Specifically, the present invention relates to a diagnostic monitoring system for a machine having a plurality of parts that normally assume proper given states during the cycling of the machine through a plurality of steps in its operating sequence. The diagnostic monitoring system comprises a plurality of monitor switches, a plurality of means connected between the parts of the machine and the monitor switches for activating each monitor switch when the pertaining machine part assumes its proper state during the cycling of the machine and deactivates each monitor switch when the pertaining machine part fails to assume its proper state, and a plurality of test terminals grouped in a plurality of sets. The test terminals are operatively connected with the monitor switches for one of energizing or deenergizing the respective groups of terminals in succession as the machine cycles through its operating steps if the monitor switches connected to the test terminals in the respective set are activated and for the other of energizing or deenergizing one or more of the test terminals in a group if the monitor switch connected to the respective said one or more terminals is deactivated. Visual indicator means connected to the test terminals illuminate a plurality of visual output devices corresponding respectively to the test terminals in a set if all of the pertaining test terminals in the set are energized, and extinguishes a visual output device pertaining to each terminal that is deenergized in that set.
If the machine develops a fault associated with the operation of any part such that the part does not assume its proper state, such as the mold not completely opening, the lack of adequate clamping pressure within the clamping cylinders to enable injection, or a motor not running, the monitor switch means associated with that part is deactivated. This causes the test terminal connected thereto to be either energized or deenergized with the pertaining visual output device either illuminated or extinguished, depending on the indication scheme utilized, so as to indicate the nature of the fault by the pattern of visual output devices illuminated at that time. It is preferred that the visual indicators, such as incandescent lamps or LED devices, be normally extinguished and illuminated when the machine is operating in the subsequence to which they correspond. Alternatively, however, the visual indicators could be normally illuminated and extinguished during the corresponding subsequence of the machine.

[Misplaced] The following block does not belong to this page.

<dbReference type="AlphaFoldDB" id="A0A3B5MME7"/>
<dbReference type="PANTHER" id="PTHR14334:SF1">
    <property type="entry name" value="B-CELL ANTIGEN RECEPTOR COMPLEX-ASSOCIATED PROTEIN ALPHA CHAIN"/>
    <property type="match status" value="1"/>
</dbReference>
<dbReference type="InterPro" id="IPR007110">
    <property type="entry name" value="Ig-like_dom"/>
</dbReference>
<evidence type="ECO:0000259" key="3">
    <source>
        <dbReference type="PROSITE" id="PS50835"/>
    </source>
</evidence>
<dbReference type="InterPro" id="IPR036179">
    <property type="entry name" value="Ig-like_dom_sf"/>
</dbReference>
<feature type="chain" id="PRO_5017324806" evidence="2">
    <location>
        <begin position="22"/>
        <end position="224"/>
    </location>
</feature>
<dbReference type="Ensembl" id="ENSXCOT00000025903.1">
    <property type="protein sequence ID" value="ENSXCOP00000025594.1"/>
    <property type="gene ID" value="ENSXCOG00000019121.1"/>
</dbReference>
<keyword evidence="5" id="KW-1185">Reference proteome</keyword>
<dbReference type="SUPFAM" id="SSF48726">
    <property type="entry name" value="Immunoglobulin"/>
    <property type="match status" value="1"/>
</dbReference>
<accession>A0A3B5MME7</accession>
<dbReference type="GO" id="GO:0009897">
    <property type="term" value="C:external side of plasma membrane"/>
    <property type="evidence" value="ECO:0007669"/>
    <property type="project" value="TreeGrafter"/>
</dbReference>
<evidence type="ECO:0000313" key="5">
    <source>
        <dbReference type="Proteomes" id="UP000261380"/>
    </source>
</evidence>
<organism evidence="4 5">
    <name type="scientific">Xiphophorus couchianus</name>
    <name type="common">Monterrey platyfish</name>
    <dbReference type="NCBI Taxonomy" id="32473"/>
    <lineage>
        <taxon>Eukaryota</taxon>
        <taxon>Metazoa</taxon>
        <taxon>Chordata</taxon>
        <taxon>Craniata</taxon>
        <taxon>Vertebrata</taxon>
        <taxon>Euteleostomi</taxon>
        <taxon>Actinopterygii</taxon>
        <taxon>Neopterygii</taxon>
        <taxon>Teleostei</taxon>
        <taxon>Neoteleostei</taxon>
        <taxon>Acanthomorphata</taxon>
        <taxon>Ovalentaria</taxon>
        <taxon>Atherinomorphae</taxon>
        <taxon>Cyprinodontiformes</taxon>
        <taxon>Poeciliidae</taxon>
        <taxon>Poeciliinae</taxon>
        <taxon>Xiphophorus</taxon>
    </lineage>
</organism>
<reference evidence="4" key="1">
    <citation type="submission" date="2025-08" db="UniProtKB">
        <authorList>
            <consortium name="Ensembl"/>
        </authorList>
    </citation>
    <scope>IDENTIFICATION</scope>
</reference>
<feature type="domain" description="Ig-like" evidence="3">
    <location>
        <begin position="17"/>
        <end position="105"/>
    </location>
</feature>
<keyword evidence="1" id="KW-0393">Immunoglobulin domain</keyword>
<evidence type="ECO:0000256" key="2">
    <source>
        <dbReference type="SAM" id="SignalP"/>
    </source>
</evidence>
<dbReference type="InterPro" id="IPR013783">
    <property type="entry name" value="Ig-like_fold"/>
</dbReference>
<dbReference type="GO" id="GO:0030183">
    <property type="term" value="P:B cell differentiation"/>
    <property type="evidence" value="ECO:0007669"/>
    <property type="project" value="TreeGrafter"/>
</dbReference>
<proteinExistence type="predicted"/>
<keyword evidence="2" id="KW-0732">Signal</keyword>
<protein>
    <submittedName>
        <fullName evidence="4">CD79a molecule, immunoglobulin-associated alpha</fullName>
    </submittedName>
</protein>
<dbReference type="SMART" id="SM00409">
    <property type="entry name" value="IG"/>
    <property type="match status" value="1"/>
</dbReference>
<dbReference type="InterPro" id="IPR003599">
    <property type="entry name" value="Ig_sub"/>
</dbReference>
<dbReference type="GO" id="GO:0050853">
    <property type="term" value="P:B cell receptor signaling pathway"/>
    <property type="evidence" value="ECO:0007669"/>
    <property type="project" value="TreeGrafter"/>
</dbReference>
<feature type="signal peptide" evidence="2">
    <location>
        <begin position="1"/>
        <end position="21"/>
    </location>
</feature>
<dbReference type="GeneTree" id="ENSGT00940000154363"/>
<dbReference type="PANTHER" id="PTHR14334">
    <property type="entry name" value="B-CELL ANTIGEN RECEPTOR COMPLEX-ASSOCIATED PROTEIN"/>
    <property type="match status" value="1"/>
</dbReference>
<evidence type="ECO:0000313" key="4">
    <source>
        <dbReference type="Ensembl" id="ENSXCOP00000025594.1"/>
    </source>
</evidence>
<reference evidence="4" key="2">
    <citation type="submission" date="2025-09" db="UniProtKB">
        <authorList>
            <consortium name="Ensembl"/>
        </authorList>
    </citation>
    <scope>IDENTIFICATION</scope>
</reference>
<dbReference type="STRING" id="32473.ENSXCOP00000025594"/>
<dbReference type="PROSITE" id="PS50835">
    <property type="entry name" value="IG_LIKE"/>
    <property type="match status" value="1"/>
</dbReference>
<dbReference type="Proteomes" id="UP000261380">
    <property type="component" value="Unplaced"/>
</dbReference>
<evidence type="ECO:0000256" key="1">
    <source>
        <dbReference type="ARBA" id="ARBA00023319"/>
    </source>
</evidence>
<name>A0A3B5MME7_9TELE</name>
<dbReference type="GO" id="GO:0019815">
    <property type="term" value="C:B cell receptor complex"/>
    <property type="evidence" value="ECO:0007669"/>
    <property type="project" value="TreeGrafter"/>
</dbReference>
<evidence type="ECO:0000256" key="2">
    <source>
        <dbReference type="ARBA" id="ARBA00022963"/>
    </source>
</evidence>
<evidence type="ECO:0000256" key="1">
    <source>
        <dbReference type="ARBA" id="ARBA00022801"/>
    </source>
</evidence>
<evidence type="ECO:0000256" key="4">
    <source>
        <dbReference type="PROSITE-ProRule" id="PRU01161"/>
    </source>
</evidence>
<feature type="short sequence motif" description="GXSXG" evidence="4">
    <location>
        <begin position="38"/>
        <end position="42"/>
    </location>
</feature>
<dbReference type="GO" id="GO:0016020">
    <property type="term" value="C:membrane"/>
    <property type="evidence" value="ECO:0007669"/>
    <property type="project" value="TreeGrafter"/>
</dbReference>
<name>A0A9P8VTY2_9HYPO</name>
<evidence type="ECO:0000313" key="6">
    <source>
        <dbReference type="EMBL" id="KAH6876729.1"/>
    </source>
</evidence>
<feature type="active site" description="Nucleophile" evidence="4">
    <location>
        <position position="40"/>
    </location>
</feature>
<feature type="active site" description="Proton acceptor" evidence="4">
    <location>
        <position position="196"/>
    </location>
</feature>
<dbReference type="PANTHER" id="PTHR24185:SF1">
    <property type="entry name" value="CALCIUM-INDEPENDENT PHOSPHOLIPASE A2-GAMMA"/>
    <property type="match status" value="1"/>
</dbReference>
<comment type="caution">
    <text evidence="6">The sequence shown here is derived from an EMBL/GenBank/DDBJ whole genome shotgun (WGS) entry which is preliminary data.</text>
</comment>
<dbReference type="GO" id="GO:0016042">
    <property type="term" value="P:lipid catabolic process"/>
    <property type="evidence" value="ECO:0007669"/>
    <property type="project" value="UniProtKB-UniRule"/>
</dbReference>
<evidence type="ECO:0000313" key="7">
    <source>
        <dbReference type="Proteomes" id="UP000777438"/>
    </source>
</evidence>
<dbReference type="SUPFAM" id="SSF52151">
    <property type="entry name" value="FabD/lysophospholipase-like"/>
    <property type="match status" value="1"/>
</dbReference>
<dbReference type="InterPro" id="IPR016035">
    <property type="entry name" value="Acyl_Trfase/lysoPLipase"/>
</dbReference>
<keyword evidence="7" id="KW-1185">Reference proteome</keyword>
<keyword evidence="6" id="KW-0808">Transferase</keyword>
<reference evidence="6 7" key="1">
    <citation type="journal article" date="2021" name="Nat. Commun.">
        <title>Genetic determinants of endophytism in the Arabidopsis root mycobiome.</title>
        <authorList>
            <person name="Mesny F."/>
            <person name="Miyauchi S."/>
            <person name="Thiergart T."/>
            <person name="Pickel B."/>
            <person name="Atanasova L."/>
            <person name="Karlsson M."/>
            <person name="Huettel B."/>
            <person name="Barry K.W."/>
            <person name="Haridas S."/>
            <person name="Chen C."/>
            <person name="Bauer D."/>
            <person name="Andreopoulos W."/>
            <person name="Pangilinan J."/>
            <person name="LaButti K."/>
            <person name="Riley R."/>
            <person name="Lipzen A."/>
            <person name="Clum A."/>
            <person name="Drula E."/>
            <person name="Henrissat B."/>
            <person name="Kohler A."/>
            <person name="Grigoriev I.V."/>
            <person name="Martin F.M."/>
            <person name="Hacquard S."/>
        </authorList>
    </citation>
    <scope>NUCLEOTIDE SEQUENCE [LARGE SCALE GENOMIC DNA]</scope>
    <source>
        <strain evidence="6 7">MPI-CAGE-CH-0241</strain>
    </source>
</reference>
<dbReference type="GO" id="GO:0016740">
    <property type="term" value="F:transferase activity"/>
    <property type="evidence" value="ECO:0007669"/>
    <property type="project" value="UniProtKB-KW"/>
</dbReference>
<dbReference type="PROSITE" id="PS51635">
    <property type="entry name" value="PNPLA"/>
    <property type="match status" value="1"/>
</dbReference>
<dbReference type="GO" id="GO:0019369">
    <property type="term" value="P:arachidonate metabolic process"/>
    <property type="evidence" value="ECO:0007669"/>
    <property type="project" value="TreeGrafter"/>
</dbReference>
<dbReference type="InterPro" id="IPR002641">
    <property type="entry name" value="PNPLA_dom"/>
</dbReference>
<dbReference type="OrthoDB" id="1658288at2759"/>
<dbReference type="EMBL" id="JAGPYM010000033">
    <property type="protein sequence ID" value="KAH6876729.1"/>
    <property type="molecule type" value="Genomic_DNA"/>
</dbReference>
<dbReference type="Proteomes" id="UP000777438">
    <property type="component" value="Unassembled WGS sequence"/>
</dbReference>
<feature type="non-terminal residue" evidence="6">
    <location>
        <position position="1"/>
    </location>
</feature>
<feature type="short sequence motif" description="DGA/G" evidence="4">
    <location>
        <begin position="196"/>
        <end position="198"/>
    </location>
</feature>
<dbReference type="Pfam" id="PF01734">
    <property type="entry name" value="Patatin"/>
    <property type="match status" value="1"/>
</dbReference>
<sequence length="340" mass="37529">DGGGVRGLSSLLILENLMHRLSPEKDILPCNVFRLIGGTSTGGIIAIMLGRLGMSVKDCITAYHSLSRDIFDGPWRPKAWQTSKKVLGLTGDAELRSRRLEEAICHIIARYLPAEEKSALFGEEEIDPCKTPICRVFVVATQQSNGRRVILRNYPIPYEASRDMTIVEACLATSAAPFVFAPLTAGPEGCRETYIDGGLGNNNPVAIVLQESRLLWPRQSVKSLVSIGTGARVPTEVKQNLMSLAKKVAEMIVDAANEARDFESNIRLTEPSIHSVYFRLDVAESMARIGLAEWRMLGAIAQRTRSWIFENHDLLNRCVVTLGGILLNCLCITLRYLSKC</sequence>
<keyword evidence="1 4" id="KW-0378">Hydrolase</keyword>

The invention also relates to a method for indicating fault conditions in a machine, such as an injection molding machine, which sequentially cycles through a plurality of subsequences in which a plurality of faults can occur at each step of the subsequences. The machine includes a plurality of sensing devices each of which assumes a proper state at a respective given time in the machine cycle if the machine is operating properly, but assumes a fault state at the given time if a fault condition occurs. The method comprises providing an array of visual indicators physically grouped in a plurality of sequentially arranged sets with each set including a plurality of the indicators and with each set spatially set apart from the other sets so that it can be readily distinguished from the other sets, and with each set corresponding to a different subsequence of the machine. In a preferred embodiment, the sets are arranged by rows with only one set occupying a row. The states of the devices are monitored and the sets of visual indicators are sequentially activated if the devices assume their proper states as the machine cycles through its plurality of subsequences, the activation of the sets being in synchronism with the occurrence of the corresponding subsequences. If a device is of a fault state at the given time in the machine cycle for that device, operation of the machine is halted and less than all of the visual indicators for the set corresponding to the subsequence that the machine is in at that time are activated in a pattern coded to represent the device which is in a fault state at that time.